HomeNewsImpunity Driving Uptick in Violence Against Yanomami in Brazil
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Impunity Driving Uptick in Violence Against Yanomami in Brazil

BRAZIL / 19 MAY 2021 BY KATIE JONES EN

Clashes between illegal miners and Indigenous communities are not uncommon in northern Brazil but recent shootouts drive a new point home: The miners are convinced they’ll get away with it.

On May 10, miners opened fire on Yanomami people, blocking their access to gold prospects near the village of Palimiú, Globo revealed.

Júnior Hekurari Yanomami, president of the Yanomami and Ye'kuana Indigenous Health Council (Conselho Distrital de Saúde Indígena Yanomami e Ye'kuana - Condisi-YY), told Globo that the attack sparked a chaotic half-hour shootout.

SEE ALSO: Brazil’s Mining Regulator No Match For Illegal Gold Rush

The incident set off a week-long string of attacks on the village, located inside the Yanomami Indigenous Reserve in the northern Roraima state.

A day later, miners aboard a boat on the Uraricoera River attacked police officers sent to the village to investigate the case, according to an official police statement accessed by Globo. Another shootout ensued.

Prospectors then opened fire on members of the same community for a third consecutive day, Dário Kopenawa Yanomami, vice-president of the Yanomami's Hutukara Association (Hutukara Associação Yanomami - HAY) told Mongabay. Gas bombs and gunfire aimed at the community continued, Globo reported, citing Kopenawa Yanomami.

According to reports, five miners died in the initial clash, and three were wounded. One Yanomami adult male was also injured with a non-fatal gunshot wound to the head. Citing HAY, Globo reported two Yanomami children were found dead in the Uraricoera River two days after the clash.

The Amazonian village already faced a separate attack late last month. An open letter sent to officials in Roraima by the HAY in late April claimed miners had shot at a group of Yanomami people in Palimiú after locals confiscated 990 liters of fuel from a group of prospectors.

Close to 27,000 Yanomami people live on Brazil's largest reserve, which sits along the nation's border with Venezuela. The protected area covers some 9.6 million hectares, making it larger than Portugal.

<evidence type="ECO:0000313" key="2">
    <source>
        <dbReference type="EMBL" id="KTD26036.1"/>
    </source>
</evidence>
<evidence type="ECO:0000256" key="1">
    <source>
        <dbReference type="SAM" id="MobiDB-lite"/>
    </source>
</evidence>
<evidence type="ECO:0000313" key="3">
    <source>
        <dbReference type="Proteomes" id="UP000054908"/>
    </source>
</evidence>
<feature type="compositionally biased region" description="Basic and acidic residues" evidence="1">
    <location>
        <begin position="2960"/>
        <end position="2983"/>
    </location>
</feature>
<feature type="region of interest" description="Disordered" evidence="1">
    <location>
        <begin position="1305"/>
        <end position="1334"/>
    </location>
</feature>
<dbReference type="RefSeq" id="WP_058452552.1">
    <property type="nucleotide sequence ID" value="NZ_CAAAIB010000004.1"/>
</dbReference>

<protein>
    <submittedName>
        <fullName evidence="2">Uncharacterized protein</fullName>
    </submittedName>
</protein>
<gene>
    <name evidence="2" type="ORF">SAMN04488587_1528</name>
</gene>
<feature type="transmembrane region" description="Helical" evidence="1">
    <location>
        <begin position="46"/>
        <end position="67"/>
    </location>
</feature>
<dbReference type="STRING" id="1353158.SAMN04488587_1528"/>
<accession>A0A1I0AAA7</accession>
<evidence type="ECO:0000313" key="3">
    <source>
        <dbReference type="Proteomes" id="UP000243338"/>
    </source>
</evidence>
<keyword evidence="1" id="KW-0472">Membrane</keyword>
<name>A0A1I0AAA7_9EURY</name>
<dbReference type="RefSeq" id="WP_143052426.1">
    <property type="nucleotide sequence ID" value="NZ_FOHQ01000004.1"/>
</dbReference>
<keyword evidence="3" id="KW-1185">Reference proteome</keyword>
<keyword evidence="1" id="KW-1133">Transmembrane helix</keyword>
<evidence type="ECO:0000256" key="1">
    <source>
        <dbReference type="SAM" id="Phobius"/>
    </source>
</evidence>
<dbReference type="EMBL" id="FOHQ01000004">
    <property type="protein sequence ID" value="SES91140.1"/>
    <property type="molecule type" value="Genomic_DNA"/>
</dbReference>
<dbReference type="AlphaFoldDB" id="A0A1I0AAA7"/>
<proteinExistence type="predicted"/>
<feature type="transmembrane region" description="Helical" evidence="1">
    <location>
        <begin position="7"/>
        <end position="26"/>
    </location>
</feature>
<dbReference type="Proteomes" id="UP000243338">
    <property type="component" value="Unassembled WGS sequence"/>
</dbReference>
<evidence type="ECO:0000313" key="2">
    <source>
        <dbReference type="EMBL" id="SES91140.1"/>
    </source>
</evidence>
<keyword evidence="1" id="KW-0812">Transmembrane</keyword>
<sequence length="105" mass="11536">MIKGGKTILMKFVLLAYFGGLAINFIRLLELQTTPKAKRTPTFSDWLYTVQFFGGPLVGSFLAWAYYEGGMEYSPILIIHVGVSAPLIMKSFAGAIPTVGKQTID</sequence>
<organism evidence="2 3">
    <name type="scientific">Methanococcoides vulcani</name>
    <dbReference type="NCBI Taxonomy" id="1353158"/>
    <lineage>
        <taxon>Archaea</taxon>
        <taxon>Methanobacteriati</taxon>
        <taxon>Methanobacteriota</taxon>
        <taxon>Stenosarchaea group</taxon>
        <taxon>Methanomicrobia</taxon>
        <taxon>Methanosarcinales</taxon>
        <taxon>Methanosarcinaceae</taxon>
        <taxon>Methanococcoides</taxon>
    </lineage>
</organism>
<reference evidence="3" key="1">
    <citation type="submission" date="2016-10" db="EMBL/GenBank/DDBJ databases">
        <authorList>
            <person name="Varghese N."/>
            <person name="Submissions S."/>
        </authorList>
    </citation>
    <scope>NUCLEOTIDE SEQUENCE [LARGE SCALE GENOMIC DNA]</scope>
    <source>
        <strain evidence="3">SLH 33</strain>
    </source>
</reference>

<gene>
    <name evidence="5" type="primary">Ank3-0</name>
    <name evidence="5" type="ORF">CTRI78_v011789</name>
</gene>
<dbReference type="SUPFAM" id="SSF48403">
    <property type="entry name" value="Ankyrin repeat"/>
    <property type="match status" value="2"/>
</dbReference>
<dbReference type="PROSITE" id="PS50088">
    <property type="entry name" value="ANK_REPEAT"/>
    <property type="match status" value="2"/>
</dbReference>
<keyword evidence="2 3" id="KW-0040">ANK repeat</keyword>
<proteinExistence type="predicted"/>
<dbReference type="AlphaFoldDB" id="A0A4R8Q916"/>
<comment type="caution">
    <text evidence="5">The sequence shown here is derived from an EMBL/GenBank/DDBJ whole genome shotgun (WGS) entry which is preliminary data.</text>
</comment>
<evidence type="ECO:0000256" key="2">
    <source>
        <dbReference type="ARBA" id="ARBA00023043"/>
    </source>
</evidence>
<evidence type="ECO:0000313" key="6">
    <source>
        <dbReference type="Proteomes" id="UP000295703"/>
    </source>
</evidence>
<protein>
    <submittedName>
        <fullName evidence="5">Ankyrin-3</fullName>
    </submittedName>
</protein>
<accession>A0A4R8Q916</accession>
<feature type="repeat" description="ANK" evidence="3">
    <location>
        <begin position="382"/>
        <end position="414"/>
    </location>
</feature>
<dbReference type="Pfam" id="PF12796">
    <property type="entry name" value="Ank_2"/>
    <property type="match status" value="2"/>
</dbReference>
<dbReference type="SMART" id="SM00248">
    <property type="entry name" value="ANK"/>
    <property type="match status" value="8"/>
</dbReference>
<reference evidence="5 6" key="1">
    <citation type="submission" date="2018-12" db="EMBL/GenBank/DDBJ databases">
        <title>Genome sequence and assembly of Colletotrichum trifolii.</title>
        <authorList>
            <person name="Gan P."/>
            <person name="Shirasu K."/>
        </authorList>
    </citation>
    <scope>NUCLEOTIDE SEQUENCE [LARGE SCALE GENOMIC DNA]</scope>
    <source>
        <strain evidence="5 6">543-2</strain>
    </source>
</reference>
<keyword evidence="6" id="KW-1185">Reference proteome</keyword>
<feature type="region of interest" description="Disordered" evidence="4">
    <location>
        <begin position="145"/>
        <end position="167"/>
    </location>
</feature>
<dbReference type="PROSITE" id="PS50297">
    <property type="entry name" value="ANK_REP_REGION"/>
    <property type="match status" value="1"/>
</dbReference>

In 2019, it was reported that an estimated 20,000 miners occupy the territory.

InSight Crime Analysis

While illegal gold miners have long ravaged Yanomami lands, their use of violence has become more brazen, as soaring gold prices bought them support and left local communities to defend their territories alone.

According to a briefing paper sent to InSight Crime by the Igarapé Institute, a Brazilian-based think tank focused on emerging development, security, and climate issues, federal authorities are providing support to illegal miners. The government of President Jair Bolsonaro and his allies in congress have promised to relax inspection rules and to legalize mining inside Indigenous lands, thereby creating an "enabling environment” for illegal mining to expand, the think tank explained.

This has left the Yanomami people to largely fend off miners by themselves, which they do by putting up barriers or confiscating supplies used to extract and transport gold.

Their efforts are met with an increasingly hostile response from prospectors emboldened by an explosive mix of record gold prices and widespread impunity.

SEE ALSO: Dirty Business – The Smuggling Pipeline Carrying Mercury Across the Amazon

These illegal miners are further boosted by their legal and criminal connections in the private sector, according to an April report by the Igarapé Institute. In that report, the think tank revealed how criminal gangs provide miners with tools and machinery required to extract gold and how legitimate entrepreneurs provide planes to send in supplies and take gold out of Yanomami territory.

The illegal mining gangs also receive financial or logistical support from networks of businesses, including jewelry companies, aviation companies, transport firms, and more.

And the impunity they enjoy is only becoming more apparent.

Two monitoring bases formerly used by the Brazilian army along the Mucajaí and Uraricoera rivers, both of which run through Yanomami Indigenous land, were closed down in 2018, as military resources were “overstretched.” Both rivers are used by miners as routes into the reserve.

Since then, President Bolsonaro appears to have encouraged incursions. In a live interview broadcast on Facebook in 2019, he announced large-scale mining and industrial agribusiness should be allowed on Indigenous territories, including that of the Yanomami.

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